Screensaver: ‘Every band is post-punk currently…but maybe not in the traditional sense’

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Screensaver: ‘Every band is post-punk currently…but maybe not in the traditional sense’

Screensaver band
Words by Andrew Handley

Screensavers are mundane, essentially by definition.

The same can’t be said about five-piece post-punk band Screensaver, who have been making a name for themselves with their fiery, synth-driven live shows and slickly produced recordings.

The Melbourne-based band began in 2016 as a collaboration between singer Krystal Maynard and guitarist Christopher Stephenson, who swapped demos across the Pacific. After the two married and Stephenson relocated to Melbourne, Maynard enlisted James Beck to join the band on drums for live performances in 2019.

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“Krystal and I go way back,” recalls Beck, whose trained acting voice is immediately clear. “We used to be little kid neighbours across the street from each other in Perth and went to the same school and re-met each other in high school years down the track.”

At the time Beck was a working actor and hadn’t played drums in four years after a gruelling overseas tour with a previous band and falling victim to tinnitus. “After that, I was pretty certain that I couldn’t play drums again because my hearing was more important,” he says.

With his tinnitus at manageable levels, Beck transitioned back to musicianship, accelerated by the pandemic. “It was more rewarding in a creative way, and you can work on music in an independent sense,” he says. “As an actor, you can’t always do that.”

The band’s four-piece line-up of their 2021 debut record Expressions of Interest expanded during the recording of their new album Decent Shapes. Giles Fleike’s bass playing can be heard on their new record, though he left during the final sessions to focus on fatherhood. “His presence on the record is still very much there,” says Beck.

Dorian Vary joined on bass, who had previously played in a band with Maynard, though Beck isn’t certain which one. “Everyone’s been in so many fucking bands I’ve lost count,” he laughs. Jonnine Nokes was an obvious choice on synths, as they have previously done sound for the band and a music course with Beck. “I think there’s a lot of texture that comes from the inclusion of both Dorian and Jonnine,” adds Beck.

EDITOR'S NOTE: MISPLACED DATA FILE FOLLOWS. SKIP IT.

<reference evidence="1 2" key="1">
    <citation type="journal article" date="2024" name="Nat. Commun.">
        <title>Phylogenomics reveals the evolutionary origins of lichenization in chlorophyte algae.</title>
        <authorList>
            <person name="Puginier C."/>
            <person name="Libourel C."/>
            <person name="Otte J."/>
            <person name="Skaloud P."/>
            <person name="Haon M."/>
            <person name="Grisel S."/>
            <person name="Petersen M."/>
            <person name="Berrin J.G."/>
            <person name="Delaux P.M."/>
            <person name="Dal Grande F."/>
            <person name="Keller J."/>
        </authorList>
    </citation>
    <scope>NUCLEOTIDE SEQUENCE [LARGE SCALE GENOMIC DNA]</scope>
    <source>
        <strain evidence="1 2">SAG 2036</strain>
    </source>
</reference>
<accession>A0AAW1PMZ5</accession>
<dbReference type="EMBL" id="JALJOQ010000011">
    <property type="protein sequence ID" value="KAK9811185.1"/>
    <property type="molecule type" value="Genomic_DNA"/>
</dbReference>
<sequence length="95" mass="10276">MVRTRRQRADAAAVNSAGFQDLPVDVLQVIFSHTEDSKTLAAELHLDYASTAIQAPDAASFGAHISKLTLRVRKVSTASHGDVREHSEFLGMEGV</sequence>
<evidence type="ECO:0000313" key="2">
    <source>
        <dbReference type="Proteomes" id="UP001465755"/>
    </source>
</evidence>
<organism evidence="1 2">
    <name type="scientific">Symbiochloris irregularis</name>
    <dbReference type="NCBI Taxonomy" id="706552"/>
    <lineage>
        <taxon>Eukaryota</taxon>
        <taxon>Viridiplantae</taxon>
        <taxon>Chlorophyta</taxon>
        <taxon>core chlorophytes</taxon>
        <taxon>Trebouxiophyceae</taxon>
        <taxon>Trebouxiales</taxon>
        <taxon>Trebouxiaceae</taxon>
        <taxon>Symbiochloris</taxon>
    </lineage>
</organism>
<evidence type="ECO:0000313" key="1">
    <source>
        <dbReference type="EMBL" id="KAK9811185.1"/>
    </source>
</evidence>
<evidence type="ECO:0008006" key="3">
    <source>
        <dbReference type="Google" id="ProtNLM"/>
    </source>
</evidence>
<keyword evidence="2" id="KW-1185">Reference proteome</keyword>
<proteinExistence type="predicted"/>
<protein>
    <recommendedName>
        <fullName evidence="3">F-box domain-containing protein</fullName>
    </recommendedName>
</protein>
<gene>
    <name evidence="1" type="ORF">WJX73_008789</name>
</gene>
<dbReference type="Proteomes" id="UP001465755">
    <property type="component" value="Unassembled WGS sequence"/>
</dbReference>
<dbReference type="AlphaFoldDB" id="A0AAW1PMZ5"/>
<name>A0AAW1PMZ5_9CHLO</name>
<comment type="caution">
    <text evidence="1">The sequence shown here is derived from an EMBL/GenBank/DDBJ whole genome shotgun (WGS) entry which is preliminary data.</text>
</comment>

There’s a hesitancy in Beck’s voice when describing the band’s genre as post-punk. “I just feel like every band is post-punk currently, but maybe not in the traditional sense of the music that I grew up with – the classic era of UK, predominantly late 70s 80s, post-punk and new wave,” he says. “We do lean a little more into the classic sounds.”

With four members credited with playing synths (five if you include the software synths Beck occasionally uses), Beck notes they’re a tech-heavy band, with elements of gothic, new wave, electronica and Krautrock. “Each member individually brings something quite interesting, and it’s very much the sum of its parts,” he says. “I think once it’s out there the audience will always just receive it in their own way, which I think is really special.”

Decent Shapes is being released domestically by Melbourne-based Poison City Records and internationally by London-based Upset the Rhythm, who released the band’s previous record. “I think it’s very humbling to have them want to work with us,” says Beck of both labels. “Just their footprint, you know, their reach is excellent.”

Decent Shapes comes almost exactly two years after their debut record. “There’s a self-assuredness that comes with it when you’ve been playing together for a while, and I think you can hear that in the record,” says Beck. Despite drumming with tendinitis on both records, Beck was able to manage the pain better the second time around. “I had more time to develop as a drummer overall,” he says. “When we did Expressions of Interest, I was still getting back on the bike, so to speak.”

Julian Cue returned to produce and mix the record and was able to persuade the band to use a click track this time around. “I think [for Expressions of Interest] we were all just like, ‘it’s too hard, we don’t need it,’ but this time, we persevered through the bulk of the album and did it to a click,” explains Beck. “I think it might… come across as a tight, cohesive record.”

The record was tracked in only two weekends says Beck, with three or four of the songs not fully formed. “We had just started playing around them in the month or less in the lead-up to recording,” he says. “I would say that, as we exist now in our five-piece with Jonnine and Dorian, we’re very much writing stuff together in the room, which is really cool.”

After being invited to play Goner Fest in Memphis last year, the band are ready for their 10-date tour of Australia for Decent Shapes. “It’s funny, I feel like we’ve done it the reverse way around, we haven’t toured Australia before, but we’ve already done the States,” says Beck. “I feel like this is a fresh experience again and we’re going into a few places that we haven’t been before.”

Check out their Bandcamp here.